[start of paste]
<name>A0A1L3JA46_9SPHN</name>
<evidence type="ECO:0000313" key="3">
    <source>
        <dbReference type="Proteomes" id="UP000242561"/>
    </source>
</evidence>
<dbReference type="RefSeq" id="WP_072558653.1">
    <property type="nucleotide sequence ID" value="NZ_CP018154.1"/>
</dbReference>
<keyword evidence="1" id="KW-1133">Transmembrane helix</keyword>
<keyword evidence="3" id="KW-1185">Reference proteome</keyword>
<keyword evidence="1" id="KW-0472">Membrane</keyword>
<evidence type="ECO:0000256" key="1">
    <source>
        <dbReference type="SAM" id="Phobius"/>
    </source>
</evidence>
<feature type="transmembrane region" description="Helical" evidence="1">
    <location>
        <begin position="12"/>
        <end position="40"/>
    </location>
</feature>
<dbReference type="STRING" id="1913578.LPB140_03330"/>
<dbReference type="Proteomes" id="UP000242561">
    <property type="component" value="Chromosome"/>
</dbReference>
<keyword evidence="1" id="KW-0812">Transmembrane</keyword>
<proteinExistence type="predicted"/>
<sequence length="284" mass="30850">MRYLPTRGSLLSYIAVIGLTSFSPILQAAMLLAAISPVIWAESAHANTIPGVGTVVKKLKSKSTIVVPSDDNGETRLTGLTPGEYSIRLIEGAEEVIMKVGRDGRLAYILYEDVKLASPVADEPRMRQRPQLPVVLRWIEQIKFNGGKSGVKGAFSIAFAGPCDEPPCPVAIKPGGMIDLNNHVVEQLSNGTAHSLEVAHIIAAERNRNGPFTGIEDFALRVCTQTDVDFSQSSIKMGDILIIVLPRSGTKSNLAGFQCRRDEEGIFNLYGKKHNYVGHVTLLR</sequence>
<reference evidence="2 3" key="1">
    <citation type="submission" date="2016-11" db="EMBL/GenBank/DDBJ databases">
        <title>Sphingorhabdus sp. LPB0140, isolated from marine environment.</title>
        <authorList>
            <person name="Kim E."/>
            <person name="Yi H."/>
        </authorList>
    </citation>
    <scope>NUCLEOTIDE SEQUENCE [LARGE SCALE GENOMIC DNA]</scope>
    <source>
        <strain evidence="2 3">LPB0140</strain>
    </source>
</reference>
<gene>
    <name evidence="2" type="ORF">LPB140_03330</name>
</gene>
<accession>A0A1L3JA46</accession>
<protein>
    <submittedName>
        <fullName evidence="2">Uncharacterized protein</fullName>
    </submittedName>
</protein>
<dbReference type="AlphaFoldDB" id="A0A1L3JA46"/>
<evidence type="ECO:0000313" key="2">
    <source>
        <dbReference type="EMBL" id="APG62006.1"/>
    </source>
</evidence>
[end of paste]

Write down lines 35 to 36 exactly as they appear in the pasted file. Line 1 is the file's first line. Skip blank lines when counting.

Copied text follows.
            <person name="Kim E."/>
            <person name="Yi H."/>